In 1944, after the liberation of Paris, Picasso, then 63 years old, began a romantic relationship with a young art student named Françoise Gilot. She was 40 years younger than he was. Picasso grew tired of his mistress Dora Maar; Picasso and Gilot began to live together. Eventually they had two children: Claude, born in 1947 and Paloma, born in 1949. In her 1964 book Life with Picasso,[50] Gilot describes his abusive treatment and myriadinfidelities which led her to leave him, taking the children with her. This was a severe blow to Picasso.

Picasso had affairs with women of an even greater age disparity than his and Gilot's. While still involved with Gilot, in 1951 Picasso had a six-week affair with Geneviève Laporte, who was four years younger than Gilot. By his 70s, many paintings, ink drawings and prints have as their theme an old, grotesque dwarf as the doting lover of a beautiful young model. Jacqueline Roque (1927–1986) worked at the Madoura Pottery in Vallauris on the French Riviera, where Picasso made and painted ceramics. She became his lover, and then his second wife in 1961. The two were together for the remainder of Picasso's life.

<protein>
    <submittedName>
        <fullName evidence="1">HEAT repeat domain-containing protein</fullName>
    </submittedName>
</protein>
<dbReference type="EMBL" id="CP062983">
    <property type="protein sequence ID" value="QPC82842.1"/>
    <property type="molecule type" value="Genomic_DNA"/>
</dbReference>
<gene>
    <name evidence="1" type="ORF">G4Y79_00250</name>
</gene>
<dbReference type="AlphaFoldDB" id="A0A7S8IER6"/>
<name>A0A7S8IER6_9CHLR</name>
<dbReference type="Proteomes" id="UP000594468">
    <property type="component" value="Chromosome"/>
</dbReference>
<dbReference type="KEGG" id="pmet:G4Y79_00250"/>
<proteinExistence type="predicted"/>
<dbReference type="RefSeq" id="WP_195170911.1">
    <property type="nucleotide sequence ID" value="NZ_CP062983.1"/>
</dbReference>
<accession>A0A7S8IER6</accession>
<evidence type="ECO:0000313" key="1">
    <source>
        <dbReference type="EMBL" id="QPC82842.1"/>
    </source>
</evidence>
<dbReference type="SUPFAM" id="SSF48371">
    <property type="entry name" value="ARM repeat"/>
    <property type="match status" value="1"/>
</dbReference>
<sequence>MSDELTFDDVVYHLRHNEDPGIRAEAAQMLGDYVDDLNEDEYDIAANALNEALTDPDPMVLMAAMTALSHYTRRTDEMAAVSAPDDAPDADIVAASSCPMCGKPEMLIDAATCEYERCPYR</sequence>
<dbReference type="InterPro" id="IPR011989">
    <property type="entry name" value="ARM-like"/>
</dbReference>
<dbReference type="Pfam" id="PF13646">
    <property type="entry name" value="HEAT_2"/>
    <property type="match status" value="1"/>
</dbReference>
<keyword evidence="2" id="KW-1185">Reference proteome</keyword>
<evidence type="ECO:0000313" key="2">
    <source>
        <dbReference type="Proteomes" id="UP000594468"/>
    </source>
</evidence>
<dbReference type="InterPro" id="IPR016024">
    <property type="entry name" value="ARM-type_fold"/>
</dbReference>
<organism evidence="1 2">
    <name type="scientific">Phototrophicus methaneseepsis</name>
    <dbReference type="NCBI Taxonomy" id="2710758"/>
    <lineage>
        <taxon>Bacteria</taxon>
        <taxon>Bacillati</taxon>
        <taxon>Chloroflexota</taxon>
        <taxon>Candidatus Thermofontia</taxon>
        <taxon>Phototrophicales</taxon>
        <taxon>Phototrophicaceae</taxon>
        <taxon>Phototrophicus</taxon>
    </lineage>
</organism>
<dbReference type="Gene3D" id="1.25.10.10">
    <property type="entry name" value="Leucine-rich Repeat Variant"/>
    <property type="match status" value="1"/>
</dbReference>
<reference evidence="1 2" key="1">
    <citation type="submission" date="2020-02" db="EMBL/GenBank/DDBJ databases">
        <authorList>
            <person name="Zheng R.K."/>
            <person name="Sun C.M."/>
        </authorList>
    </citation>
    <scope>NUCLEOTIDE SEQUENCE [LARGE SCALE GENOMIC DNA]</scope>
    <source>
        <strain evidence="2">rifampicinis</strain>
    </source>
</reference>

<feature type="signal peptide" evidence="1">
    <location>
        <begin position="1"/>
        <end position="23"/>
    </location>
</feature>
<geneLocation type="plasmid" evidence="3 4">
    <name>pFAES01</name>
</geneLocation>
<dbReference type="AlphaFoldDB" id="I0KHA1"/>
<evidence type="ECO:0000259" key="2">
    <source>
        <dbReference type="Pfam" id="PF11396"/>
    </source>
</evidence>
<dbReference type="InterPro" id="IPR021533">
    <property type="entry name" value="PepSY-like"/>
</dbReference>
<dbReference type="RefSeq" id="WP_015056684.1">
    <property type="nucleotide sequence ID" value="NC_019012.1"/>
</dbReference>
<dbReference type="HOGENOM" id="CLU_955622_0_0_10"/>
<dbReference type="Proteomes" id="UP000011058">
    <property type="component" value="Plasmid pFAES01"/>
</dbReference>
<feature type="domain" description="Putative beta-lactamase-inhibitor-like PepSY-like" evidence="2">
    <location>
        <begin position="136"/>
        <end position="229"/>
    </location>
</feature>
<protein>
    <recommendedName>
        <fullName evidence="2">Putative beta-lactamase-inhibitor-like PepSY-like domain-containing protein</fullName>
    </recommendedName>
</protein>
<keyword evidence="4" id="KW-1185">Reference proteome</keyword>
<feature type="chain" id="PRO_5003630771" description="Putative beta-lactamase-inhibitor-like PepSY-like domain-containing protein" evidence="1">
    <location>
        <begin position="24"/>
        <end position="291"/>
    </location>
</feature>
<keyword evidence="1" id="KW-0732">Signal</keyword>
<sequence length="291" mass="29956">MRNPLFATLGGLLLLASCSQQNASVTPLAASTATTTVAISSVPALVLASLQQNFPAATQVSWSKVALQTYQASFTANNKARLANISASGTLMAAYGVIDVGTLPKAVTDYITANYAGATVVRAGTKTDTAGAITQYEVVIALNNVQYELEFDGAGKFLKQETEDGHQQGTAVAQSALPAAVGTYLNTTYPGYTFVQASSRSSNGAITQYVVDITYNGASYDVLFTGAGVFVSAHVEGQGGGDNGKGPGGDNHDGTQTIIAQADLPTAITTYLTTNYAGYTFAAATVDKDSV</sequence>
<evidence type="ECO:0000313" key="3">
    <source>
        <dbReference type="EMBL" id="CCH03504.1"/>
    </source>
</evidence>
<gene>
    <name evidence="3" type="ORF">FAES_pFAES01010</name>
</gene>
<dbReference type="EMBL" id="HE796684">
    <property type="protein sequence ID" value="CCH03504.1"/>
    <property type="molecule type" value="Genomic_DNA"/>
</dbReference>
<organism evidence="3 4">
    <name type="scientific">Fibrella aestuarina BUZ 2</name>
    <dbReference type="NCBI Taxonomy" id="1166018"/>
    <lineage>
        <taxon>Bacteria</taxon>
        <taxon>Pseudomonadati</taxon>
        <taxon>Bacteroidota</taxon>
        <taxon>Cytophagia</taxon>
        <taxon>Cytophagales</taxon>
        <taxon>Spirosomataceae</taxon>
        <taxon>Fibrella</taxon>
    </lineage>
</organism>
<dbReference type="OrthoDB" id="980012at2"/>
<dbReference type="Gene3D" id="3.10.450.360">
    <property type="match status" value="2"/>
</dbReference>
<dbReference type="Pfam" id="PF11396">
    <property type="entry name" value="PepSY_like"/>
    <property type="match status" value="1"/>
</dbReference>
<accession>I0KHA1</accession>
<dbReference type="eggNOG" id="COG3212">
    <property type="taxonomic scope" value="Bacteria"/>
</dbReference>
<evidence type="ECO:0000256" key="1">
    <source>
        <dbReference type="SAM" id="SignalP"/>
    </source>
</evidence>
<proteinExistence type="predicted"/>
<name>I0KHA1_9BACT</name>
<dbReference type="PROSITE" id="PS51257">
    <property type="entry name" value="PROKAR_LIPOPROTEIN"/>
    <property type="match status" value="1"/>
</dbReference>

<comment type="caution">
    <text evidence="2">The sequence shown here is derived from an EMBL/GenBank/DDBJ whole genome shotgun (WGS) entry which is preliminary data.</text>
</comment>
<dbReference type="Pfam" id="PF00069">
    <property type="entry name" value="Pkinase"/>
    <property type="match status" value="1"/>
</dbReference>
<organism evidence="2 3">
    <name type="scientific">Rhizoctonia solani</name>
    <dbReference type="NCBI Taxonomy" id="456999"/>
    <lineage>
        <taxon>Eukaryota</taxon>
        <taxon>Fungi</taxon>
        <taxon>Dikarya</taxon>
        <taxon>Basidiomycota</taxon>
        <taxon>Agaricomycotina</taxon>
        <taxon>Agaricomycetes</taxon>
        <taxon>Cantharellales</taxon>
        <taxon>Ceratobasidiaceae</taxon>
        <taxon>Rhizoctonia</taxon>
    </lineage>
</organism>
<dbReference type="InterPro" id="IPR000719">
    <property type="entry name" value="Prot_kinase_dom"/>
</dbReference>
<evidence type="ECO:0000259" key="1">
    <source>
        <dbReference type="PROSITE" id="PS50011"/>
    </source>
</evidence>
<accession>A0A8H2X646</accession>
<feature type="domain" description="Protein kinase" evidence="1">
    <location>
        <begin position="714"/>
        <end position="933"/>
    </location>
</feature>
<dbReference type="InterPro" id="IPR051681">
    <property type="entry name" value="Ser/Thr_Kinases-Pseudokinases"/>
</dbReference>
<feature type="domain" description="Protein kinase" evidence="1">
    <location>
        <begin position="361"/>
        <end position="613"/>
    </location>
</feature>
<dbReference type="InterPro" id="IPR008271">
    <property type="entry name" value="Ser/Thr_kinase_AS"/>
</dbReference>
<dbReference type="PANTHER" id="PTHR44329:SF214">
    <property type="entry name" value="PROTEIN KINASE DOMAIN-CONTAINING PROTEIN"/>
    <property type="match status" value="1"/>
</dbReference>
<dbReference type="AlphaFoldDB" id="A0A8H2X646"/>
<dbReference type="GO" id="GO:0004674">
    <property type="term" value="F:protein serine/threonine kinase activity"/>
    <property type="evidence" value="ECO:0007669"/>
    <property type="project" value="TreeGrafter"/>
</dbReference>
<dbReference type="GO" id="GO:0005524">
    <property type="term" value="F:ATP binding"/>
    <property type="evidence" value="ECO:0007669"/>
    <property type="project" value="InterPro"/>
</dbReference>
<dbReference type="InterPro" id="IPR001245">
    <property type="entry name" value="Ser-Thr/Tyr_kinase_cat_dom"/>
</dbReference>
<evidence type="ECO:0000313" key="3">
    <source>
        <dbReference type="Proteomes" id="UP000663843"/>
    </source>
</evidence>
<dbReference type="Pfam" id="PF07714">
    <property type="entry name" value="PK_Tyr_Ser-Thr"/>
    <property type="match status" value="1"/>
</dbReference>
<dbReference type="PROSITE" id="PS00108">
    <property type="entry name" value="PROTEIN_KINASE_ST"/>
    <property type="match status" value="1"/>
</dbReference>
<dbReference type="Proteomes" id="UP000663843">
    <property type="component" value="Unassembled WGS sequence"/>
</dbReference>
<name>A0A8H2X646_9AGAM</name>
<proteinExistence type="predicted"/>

His marriage to Roque was also a means of revenge against Gilot; with Picasso's encouragement, Gilot had divorced her then husband, Luc Simon, with the plan to marry Picasso to secure the rights of her children as Picasso's legitimate heirs. Picasso had already secretly married Roque, after Gilot had filed for divorce. This strained his relationship with Claude and Paloma.[citation needed]

By this time, Picasso had constructed a huge Gothic home, and could afford large villas in the south of France, such as Mas Notre-Dame-de-Vie on the outskirts of Mougins, and in the Provence-Alpes-Côte d'Azur. He was an international celebrity, with often as much interest in his personal life as his art.

In addition to his artistic accomplishments, Picasso made a few film appearances, always as himself, including a cameo in Jean Cocteau's Testament of Orpheus. In 1955 he helped make the film Le Mystère Picasso (The Mystery of Picasso) directed by Henri-Georges Clouzot.

Later works[edit | edit source]

The Chicago Picasso a 50-foot high public Cubist sculpture. Donated by Picasso to the people of Chicago

Picasso was one of 250 sculptors who exhibited in the 3rd Sculpture International held at the Philadelphia Museum of Artin mid-1949. In the 1950s, Picasso's style changed once again, as he took to producing reinterpretations of the art of the great masters. He made a series of works based on Velázquez's painting of Las Meninas. He also based paintings on works by Goya, Poussin, Manet, Courbetand Delacroix.